************ Sermon on Matthew 7:7-11 ************


By: Rev. Adrian Dieleman


This sermon was preached on November 11, 2001


Matthew 7:7-11
"Ask, Seek, Knock"

Introduction
Topic: Prayer
Subtopic:
Index: 2816-2841
Date: 10/1988.13
Title:

Some years ago a young man approached the foreman of a logging crew and asked for a job. "That depends," replied the foreman. "Let's see you fell this tree." The young man stepped forward and skillfully felled a great tree. Impressed, the foreman exclaimed, "Start Monday!"
Monday, Tuesday, Wednesday, Thursday rolled by, and Thursday afternoon the foreman approached the young man and said, "You can pick up your paycheck on the way out today."
Startled, he replied, "I thought you paid on Friday." "Normally we do," answered the foreman, "but we're letting you go today because you've fallen behind. Our daily felling charts show that you've dropped from first place on Monday to last on Wednesday."
"But I'm a hard worker," the young man objected. "I arrive first, leave last, and even have worked through my coffee breaks!"
The foreman, sensing the boy's integrity thought for a minute and then asked, "Have you been sharpening your ax?"
The young man replied, "I've been working too hard to take the time."
How about you? Have you been too busy, too hard at work to sharpen your ax? Jesus tells us this evening that prayer is the hone that gives you that sharp edge. Without it, the more work you do, the duller you'll get. With it, you are drawn closer and closer to the Lord.

I God Always Answers
A Let's make sure we properly and fully understand what Jesus is saying to us this evening.
(Mat 7:7-8) "Ask and it will be given to you; seek and you will find; knock and the door will be opened to you. (8) For everyone who asks receives; he who seeks finds; and to him who knocks, the door will be opened.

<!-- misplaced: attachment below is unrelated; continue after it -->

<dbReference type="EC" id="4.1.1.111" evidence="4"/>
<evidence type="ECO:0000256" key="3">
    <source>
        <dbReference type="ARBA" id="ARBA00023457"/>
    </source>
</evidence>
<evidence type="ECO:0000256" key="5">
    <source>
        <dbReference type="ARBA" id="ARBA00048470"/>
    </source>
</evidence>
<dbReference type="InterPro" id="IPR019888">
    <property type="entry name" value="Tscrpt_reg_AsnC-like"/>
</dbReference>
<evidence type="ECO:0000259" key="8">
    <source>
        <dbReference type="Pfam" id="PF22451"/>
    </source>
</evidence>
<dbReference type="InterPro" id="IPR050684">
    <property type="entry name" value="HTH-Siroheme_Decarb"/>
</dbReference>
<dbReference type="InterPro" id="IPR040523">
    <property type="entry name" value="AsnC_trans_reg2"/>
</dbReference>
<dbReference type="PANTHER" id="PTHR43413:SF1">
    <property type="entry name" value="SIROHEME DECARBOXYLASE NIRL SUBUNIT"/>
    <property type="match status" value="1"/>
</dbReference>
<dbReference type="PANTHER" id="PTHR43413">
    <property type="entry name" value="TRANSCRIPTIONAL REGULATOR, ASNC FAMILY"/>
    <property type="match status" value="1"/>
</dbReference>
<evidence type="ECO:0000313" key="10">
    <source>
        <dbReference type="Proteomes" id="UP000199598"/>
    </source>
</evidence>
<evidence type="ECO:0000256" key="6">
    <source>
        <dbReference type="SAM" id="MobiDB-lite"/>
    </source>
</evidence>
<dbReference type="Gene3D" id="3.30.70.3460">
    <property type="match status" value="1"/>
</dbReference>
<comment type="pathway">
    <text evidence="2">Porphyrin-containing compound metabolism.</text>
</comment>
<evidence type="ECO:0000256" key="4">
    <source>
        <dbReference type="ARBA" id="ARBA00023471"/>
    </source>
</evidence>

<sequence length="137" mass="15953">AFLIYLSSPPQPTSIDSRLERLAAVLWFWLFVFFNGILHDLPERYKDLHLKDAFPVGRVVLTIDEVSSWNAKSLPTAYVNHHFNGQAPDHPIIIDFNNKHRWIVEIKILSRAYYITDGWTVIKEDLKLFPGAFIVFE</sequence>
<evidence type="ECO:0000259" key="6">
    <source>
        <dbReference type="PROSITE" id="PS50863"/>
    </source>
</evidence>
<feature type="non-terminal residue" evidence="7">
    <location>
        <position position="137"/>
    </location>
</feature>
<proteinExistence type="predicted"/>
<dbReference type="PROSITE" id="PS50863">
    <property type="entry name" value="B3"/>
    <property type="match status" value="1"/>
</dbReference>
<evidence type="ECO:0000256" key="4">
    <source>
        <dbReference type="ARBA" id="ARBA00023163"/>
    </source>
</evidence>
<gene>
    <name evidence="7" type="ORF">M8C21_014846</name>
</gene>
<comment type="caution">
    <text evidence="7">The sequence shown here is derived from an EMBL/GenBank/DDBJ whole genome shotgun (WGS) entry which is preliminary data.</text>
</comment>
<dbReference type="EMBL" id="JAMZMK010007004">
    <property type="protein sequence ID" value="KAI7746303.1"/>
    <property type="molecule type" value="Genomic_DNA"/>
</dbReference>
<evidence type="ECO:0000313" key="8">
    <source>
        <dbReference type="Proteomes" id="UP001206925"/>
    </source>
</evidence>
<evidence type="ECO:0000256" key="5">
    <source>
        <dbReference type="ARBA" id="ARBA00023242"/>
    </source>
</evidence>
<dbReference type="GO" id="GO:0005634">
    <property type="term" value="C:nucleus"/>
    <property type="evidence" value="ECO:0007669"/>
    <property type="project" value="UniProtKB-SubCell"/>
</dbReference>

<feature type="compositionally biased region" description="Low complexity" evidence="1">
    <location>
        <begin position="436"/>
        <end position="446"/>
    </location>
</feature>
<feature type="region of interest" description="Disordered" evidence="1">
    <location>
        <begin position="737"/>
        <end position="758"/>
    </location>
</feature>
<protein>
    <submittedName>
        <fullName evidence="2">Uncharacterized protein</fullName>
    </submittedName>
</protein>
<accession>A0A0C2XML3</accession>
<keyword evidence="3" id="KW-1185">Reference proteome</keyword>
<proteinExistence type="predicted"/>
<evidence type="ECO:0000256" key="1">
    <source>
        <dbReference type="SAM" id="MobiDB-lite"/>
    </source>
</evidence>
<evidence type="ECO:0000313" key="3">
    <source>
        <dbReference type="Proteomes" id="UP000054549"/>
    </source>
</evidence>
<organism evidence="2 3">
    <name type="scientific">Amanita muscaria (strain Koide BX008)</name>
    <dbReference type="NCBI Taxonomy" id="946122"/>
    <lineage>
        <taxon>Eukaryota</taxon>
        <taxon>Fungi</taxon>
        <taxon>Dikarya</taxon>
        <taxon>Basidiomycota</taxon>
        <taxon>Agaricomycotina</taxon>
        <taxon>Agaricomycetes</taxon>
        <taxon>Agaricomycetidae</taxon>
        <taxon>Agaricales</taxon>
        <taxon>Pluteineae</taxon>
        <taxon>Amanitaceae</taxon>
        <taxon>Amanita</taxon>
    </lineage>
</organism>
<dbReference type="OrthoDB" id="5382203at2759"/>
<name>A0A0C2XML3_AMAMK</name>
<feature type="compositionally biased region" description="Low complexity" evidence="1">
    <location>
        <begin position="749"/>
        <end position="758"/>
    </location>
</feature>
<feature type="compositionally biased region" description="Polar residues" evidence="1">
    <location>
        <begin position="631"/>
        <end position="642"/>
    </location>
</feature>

In these words Jesus is not stating that God will grant us every desire and request which we make known to Him. That is how some people like to understand Christ's words.

I don't know if you have seen the signs and the advertisements for "The Prayer of Jabez." This a book written by David Wilkerson on two obscure verses of the Old Testament:
(1 Chr 4:10) Jabez cried out to the God of Israel, "Oh, that you would bless me and enlarge my territory! Let your hand be with me, and keep me from harm so that I will be free from pain." And God granted his request.
Based upon the "Prayer of Jabez" and the words of Jesus in the Sermon on the Mount, pastors are preaching and people are saying that if we want a life of blessing and health and strength and prosperity, then all we have to do is pray about it.

Many of those today talking about the "Prayer of Jabez" or Jesus' words to us this evening are guilty of binding God. They treat God like a genie in a bottle. Prayer releases the genie so that God gives us what we want.

B If we read Jesus' words carefully and accurately we find that He did not say that God will grant us all our wishes. God is not bound by our prayers. Nobody can "make Him" do or give anything. Look at the Apostle Paul: he asked God to be cured of a thorn in his flesh and God refused (2 Cor 12:7-9). What Jesus said is that everyone who asks will receive. But He does not say what they will receive.

This becomes obvious when we look at a literal translation of Jesus' words. The translation, "Ask and it will be given to you," is not quite correct. A better translation is, "Ask and to you will be given." God will answer our prayers, but what the precise answer will be is not indicated.